The European Commission has approved the financing granted by Lithuania to Litgas for supplying liquefied natural gas to the LNG terminal in Klaipėda.
In November 2013, the commission approved an aid scheme to support the construction and operation of the LNG terminal at the Klaipėda seaport in Lithuania. The LNG terminal has, since its construction, played a vital role in the diversification of gas supplies and security of supply in Lithuania.
In June 2018, Lithuania notified the commission of certain changes to the aid scheme approved in 2013 concerning public service obligation of Litgas and removal of purchasing obligation.
To ensure security of supply, the LNG terminal must be kept operational, which requires continuous deliveries of liquefied natural gas and its constant regasification. Therefore, in January 2016, Lithuania decided to modify the initial scheme and to entrust Litgas with a public service obligation to ensure the supply of a mandatory quantity of liquefied natural gas to the LNG terminal. In exchange, Litgas receives a compensation from the country to cover the costs incurred for performing this public service obligation.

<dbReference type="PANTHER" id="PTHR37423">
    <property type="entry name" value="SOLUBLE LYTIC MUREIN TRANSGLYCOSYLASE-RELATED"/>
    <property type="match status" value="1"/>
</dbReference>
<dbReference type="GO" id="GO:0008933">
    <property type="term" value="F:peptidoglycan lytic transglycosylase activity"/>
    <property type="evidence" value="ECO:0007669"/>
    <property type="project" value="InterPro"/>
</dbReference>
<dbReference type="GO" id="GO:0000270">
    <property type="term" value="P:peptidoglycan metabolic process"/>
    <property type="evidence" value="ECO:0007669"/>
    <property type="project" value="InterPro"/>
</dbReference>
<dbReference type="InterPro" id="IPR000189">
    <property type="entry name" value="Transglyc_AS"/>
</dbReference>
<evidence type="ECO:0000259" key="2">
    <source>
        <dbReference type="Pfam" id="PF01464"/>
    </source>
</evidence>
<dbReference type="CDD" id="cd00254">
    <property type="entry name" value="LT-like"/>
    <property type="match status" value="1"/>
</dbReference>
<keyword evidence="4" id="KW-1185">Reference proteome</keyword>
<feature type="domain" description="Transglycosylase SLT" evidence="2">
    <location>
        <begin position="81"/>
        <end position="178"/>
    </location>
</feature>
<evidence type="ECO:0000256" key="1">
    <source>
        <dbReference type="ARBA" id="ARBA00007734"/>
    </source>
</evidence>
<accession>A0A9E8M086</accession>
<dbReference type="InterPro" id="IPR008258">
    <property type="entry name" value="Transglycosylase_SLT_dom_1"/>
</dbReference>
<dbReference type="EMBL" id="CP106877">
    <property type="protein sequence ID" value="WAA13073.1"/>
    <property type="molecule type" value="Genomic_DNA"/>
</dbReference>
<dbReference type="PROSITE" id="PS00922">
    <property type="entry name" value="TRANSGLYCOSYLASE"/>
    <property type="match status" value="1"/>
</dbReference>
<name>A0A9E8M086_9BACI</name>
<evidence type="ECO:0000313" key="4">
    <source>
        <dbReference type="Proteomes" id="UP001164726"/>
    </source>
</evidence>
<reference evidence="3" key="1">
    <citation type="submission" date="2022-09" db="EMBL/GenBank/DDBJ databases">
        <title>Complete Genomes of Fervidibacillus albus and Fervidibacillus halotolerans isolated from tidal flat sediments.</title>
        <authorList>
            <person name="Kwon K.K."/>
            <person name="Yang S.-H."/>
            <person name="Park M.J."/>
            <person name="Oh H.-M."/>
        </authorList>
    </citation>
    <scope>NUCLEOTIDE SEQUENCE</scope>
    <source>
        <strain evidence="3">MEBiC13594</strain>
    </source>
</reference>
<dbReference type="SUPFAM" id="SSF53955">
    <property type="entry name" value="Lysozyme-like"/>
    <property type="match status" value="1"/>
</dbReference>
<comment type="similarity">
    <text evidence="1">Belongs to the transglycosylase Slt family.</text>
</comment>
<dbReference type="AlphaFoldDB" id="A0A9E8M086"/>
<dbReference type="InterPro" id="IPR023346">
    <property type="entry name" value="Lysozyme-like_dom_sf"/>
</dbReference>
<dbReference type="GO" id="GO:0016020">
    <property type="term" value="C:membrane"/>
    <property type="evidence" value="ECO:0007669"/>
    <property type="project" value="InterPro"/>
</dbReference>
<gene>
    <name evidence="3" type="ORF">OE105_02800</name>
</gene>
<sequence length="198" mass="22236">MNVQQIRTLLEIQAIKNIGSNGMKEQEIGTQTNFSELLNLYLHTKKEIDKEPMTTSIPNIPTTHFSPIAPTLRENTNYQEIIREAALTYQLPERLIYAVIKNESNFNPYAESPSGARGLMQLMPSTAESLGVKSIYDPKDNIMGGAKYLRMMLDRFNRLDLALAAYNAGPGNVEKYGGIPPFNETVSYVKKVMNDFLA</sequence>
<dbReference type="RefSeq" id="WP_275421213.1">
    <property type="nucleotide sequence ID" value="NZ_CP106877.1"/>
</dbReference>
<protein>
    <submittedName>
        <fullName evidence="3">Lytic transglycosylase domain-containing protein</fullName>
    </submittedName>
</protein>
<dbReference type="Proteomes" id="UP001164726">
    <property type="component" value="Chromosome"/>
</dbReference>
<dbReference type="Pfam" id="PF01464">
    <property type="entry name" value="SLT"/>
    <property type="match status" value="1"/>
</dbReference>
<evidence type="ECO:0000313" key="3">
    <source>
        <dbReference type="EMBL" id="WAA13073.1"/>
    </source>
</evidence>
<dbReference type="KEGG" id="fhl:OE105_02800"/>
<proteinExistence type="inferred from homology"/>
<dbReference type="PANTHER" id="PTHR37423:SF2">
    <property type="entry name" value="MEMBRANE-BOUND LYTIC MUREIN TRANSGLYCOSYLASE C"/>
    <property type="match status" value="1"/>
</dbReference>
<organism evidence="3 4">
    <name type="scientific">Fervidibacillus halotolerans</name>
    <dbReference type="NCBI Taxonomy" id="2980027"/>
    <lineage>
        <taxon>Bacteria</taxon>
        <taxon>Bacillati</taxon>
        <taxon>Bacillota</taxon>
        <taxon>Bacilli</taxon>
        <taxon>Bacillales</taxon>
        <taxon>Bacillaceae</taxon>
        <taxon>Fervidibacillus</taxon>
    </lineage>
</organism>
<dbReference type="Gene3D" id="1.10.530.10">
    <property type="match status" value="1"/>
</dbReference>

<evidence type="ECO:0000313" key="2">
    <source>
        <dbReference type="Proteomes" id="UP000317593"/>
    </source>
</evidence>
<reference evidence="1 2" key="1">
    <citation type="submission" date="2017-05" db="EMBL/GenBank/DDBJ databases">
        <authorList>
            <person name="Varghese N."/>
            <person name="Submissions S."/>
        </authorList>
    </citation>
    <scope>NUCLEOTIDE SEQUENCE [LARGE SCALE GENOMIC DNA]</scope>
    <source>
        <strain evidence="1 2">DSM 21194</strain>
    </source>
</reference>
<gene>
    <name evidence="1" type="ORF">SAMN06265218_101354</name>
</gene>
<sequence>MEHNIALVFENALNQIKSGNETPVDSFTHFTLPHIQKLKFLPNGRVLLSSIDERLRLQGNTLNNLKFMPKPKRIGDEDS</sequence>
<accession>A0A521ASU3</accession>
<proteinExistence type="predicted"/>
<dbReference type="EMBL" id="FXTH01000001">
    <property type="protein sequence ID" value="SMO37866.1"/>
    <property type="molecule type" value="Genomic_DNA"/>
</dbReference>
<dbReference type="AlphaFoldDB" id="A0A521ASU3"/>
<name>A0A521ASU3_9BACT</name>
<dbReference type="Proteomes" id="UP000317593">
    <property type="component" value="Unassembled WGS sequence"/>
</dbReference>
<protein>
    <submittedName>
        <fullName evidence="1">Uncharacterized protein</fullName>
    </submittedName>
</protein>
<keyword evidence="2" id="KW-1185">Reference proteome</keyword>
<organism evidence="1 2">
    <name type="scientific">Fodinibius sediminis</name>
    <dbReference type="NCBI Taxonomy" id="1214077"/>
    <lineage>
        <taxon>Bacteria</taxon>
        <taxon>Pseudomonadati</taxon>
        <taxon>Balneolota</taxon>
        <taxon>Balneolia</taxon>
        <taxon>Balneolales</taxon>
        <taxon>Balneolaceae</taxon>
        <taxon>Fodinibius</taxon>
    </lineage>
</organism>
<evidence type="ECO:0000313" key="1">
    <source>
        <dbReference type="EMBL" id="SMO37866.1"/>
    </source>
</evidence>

What is more, when the LNG terminal started its operations, Lithuania introduced a purchase obligation whereby heat and electricity generators were obliged by law to purchase a certain quantity of gas from Litgas. However, taking into account the developments on the gas market, Lithuania considers that, as of January 2019, the purchase obligation will no longer be necessary and can be abolished. As a result, Litgas will sell its gas directly on the market.
After assessing the changes to the Lithuanian aid scheme, the commission found that the modifications to the initial scheme will contribute to enhancing competition on the Lithuanian gas market.
Therefore, the commission has approved both the scheme currently in force for the period from 2016 until the end of the year 2018 and the modified scheme for the period from 2019 until the end of 2024.
Moreover, the Klaipeda seaport is expected to contribute to the EU’s Energy Union objective to reduce energy import dependency by diversifying supply and creating a fully interconnected EU wide energy market.
In August 2018, Lithuania received through the Klaipeda seaport its first LNG shipment from the US, in line with the joint statement by President Juncker and President Trump in July to strengthen EU-US strategic cooperation with respect to energy.